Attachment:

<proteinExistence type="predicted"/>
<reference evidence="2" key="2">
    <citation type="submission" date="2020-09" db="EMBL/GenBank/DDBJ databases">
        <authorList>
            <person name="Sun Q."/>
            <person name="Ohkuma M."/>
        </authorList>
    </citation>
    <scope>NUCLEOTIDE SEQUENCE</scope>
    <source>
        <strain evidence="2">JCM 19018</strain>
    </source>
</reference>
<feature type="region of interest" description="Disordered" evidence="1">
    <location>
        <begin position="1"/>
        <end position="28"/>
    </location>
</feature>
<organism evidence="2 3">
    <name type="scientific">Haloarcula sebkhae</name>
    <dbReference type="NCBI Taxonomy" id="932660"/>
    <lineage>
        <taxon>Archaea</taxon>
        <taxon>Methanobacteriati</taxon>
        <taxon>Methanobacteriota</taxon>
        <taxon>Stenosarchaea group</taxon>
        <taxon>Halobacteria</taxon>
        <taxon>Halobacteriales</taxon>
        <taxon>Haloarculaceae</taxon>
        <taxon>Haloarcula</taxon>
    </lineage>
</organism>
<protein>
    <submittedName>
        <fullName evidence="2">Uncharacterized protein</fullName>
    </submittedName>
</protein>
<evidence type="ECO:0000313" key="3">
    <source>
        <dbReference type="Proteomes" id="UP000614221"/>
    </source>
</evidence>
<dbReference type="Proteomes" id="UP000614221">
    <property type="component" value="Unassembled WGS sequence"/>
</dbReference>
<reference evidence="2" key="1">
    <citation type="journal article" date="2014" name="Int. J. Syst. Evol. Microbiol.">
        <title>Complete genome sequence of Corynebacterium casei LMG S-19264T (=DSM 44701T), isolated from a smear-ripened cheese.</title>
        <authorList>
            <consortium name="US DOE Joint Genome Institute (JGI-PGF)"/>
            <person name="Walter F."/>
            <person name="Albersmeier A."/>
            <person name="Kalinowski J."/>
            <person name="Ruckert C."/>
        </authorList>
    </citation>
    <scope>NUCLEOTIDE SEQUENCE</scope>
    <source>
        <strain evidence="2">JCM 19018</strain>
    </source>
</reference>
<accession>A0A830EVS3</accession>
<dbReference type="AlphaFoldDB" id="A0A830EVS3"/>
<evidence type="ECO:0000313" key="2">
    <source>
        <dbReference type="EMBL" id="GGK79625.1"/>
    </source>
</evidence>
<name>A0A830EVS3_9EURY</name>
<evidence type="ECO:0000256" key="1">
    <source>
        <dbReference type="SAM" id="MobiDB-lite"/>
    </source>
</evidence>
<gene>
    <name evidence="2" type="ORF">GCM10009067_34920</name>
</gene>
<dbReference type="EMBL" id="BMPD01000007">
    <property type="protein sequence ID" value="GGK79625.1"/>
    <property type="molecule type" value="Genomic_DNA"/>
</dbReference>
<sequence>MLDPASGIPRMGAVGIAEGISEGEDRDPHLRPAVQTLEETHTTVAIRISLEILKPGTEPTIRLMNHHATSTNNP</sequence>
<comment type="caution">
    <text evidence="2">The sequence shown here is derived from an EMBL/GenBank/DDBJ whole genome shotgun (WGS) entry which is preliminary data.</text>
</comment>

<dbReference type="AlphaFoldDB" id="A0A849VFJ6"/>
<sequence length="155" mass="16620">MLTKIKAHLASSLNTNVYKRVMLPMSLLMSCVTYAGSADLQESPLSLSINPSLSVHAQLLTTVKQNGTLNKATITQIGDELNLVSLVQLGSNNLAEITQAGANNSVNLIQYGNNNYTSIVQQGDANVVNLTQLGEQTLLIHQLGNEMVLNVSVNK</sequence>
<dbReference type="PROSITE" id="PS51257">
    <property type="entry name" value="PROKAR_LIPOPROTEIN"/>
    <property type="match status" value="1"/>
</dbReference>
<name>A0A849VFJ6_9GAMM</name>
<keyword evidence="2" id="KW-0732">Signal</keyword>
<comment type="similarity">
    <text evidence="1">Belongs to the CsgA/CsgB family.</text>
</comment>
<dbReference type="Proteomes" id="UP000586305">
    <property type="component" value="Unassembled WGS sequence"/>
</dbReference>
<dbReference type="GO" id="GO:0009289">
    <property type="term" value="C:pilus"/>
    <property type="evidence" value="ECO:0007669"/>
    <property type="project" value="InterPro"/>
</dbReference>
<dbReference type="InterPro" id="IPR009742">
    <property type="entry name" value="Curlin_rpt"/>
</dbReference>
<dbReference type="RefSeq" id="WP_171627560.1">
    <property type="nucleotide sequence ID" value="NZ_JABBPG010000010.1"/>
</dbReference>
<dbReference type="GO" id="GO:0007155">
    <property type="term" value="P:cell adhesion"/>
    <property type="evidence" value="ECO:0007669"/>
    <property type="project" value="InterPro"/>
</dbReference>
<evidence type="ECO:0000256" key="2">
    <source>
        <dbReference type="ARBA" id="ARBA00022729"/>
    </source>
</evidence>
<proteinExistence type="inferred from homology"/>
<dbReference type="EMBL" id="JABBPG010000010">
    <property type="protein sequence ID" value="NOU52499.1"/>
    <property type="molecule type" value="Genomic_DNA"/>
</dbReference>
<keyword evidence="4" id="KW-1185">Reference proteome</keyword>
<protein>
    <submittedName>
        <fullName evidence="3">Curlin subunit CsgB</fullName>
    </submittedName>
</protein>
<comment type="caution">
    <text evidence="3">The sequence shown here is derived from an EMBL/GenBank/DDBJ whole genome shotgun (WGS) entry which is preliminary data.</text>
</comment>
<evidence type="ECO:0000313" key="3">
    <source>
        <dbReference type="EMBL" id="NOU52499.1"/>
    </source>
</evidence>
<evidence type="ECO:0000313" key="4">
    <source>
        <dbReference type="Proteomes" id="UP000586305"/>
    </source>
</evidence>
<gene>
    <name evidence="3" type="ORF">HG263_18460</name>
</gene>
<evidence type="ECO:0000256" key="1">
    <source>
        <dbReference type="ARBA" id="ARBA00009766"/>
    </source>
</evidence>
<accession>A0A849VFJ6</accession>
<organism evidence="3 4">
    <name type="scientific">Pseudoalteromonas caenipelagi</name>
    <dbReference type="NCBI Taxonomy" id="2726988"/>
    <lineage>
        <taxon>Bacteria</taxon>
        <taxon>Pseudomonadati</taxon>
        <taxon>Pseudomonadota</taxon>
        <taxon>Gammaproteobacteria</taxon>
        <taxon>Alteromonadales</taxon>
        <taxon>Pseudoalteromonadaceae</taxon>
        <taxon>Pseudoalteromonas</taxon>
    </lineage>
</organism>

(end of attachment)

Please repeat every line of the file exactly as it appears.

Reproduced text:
<proteinExistence type="predicted"/>
<reference evidence="2" key="2">
    <citation type="submission" date="2020-09" db="EMBL/GenBank/DDBJ databases">
        <authorList>
            <person name="Sun Q."/>
            <person name="Ohkuma M."/>
        </authorList>
    </citation>
    <scope>NUCLEOTIDE SEQUENCE</scope>
    <source>
        <strain evidence="2">JCM 19018</strain>
    </source>
</reference>
<feature type="region of interest" description="Disordered" evidence="1">
    <location>
        <begin position="1"/>
        <end position="28"/>
    </location>
</feature>
<organism evidence="2 3">
    <name type="scientific">Haloarcula sebkhae</name>
    <dbReference type="NCBI Taxonomy" id="932660"/>
    <lineage>
        <taxon>Archaea</taxon>
        <taxon>Methanobacteriati</taxon>
        <taxon>Methanobacteriota</taxon>
        <taxon>Stenosarchaea group</taxon>
        <taxon>Halobacteria</taxon>
        <taxon>Halobacteriales</taxon>
        <taxon>Haloarculaceae</taxon>
        <taxon>Haloarcula</taxon>
    </lineage>
</organism>
<protein>
    <submittedName>
        <fullName evidence="2">Uncharacterized protein</fullName>
    </submittedName>
</protein>
<evidence type="ECO:0000313" key="3">
    <source>
        <dbReference type="Proteomes" id="UP000614221"/>
    </source>
</evidence>
<dbReference type="Proteomes" id="UP000614221">
    <property type="component" value="Unassembled WGS sequence"/>
</dbReference>
<reference evidence="2" key="1">
    <citation type="journal article" date="2014" name="Int. J. Syst. Evol. Microbiol.">
        <title>Complete genome sequence of Corynebacterium casei LMG S-19264T (=DSM 44701T), isolated from a smear-ripened cheese.</title>
        <authorList>
            <consortium name="US DOE Joint Genome Institute (JGI-PGF)"/>
            <person name="Walter F."/>
            <person name="Albersmeier A."/>
            <person name="Kalinowski J."/>
            <person name="Ruckert C."/>
        </authorList>
    </citation>
    <scope>NUCLEOTIDE SEQUENCE</scope>
    <source>
        <strain evidence="2">JCM 19018</strain>
    </source>
</reference>
<accession>A0A830EVS3</accession>
<dbReference type="AlphaFoldDB" id="A0A830EVS3"/>
<evidence type="ECO:0000313" key="2">
    <source>
        <dbReference type="EMBL" id="GGK79625.1"/>
    </source>
</evidence>
<name>A0A830EVS3_9EURY</name>
<evidence type="ECO:0000256" key="1">
    <source>
        <dbReference type="SAM" id="MobiDB-lite"/>
    </source>
</evidence>
<gene>
    <name evidence="2" type="ORF">GCM10009067_34920</name>
</gene>
<dbReference type="EMBL" id="BMPD01000007">
    <property type="protein sequence ID" value="GGK79625.1"/>
    <property type="molecule type" value="Genomic_DNA"/>
</dbReference>
<sequence>MLDPASGIPRMGAVGIAEGISEGEDRDPHLRPAVQTLEETHTTVAIRISLEILKPGTEPTIRLMNHHATSTNNP</sequence>
<comment type="caution">
    <text evidence="2">The sequence shown here is derived from an EMBL/GenBank/DDBJ whole genome shotgun (WGS) entry which is preliminary data.</text>
</comment>

<dbReference type="AlphaFoldDB" id="A0A849VFJ6"/>
<sequence length="155" mass="16620">MLTKIKAHLASSLNTNVYKRVMLPMSLLMSCVTYAGSADLQESPLSLSINPSLSVHAQLLTTVKQNGTLNKATITQIGDELNLVSLVQLGSNNLAEITQAGANNSVNLIQYGNNNYTSIVQQGDANVVNLTQLGEQTLLIHQLGNEMVLNVSVNK</sequence>
<dbReference type="PROSITE" id="PS51257">
    <property type="entry name" value="PROKAR_LIPOPROTEIN"/>
    <property type="match status" value="1"/>
</dbReference>
<name>A0A849VFJ6_9GAMM</name>
<keyword evidence="2" id="KW-0732">Signal</keyword>
<comment type="similarity">
    <text evidence="1">Belongs to the CsgA/CsgB family.</text>
</comment>
<dbReference type="Proteomes" id="UP000586305">
    <property type="component" value="Unassembled WGS sequence"/>
</dbReference>
<dbReference type="GO" id="GO:0009289">
    <property type="term" value="C:pilus"/>
    <property type="evidence" value="ECO:0007669"/>
    <property type="project" value="InterPro"/>
</dbReference>
<dbReference type="InterPro" id="IPR009742">
    <property type="entry name" value="Curlin_rpt"/>
</dbReference>
<dbReference type="RefSeq" id="WP_171627560.1">
    <property type="nucleotide sequence ID" value="NZ_JABBPG010000010.1"/>
</dbReference>
<dbReference type="GO" id="GO:0007155">
    <property type="term" value="P:cell adhesion"/>
    <property type="evidence" value="ECO:0007669"/>
    <property type="project" value="InterPro"/>
</dbReference>
<evidence type="ECO:0000256" key="2">
    <source>
        <dbReference type="ARBA" id="ARBA00022729"/>
    </source>
</evidence>
<proteinExistence type="inferred from homology"/>
<dbReference type="EMBL" id="JABBPG010000010">
    <property type="protein sequence ID" value="NOU52499.1"/>
    <property type="molecule type" value="Genomic_DNA"/>
</dbReference>
<keyword evidence="4" id="KW-1185">Reference proteome</keyword>
<protein>
    <submittedName>
        <fullName evidence="3">Curlin subunit CsgB</fullName>
    </submittedName>
</protein>
<comment type="caution">
    <text evidence="3">The sequence shown here is derived from an EMBL/GenBank/DDBJ whole genome shotgun (WGS) entry which is preliminary data.</text>
</comment>
<evidence type="ECO:0000313" key="3">
    <source>
        <dbReference type="EMBL" id="NOU52499.1"/>
    </source>
</evidence>
<evidence type="ECO:0000313" key="4">
    <source>
        <dbReference type="Proteomes" id="UP000586305"/>
    </source>
</evidence>
<gene>
    <name evidence="3" type="ORF">HG263_18460</name>
</gene>
<evidence type="ECO:0000256" key="1">
    <source>
        <dbReference type="ARBA" id="ARBA00009766"/>
    </source>
</evidence>
<accession>A0A849VFJ6</accession>
<organism evidence="3 4">
    <name type="scientific">Pseudoalteromonas caenipelagi</name>
    <dbReference type="NCBI Taxonomy" id="2726988"/>
    <lineage>
        <taxon>Bacteria</taxon>
        <taxon>Pseudomonadati</taxon>
        <taxon>Pseudomonadota</taxon>
        <taxon>Gammaproteobacteria</taxon>
        <taxon>Alteromonadales</taxon>
        <taxon>Pseudoalteromonadaceae</taxon>
        <taxon>Pseudoalteromonas</taxon>
    </lineage>
</organism>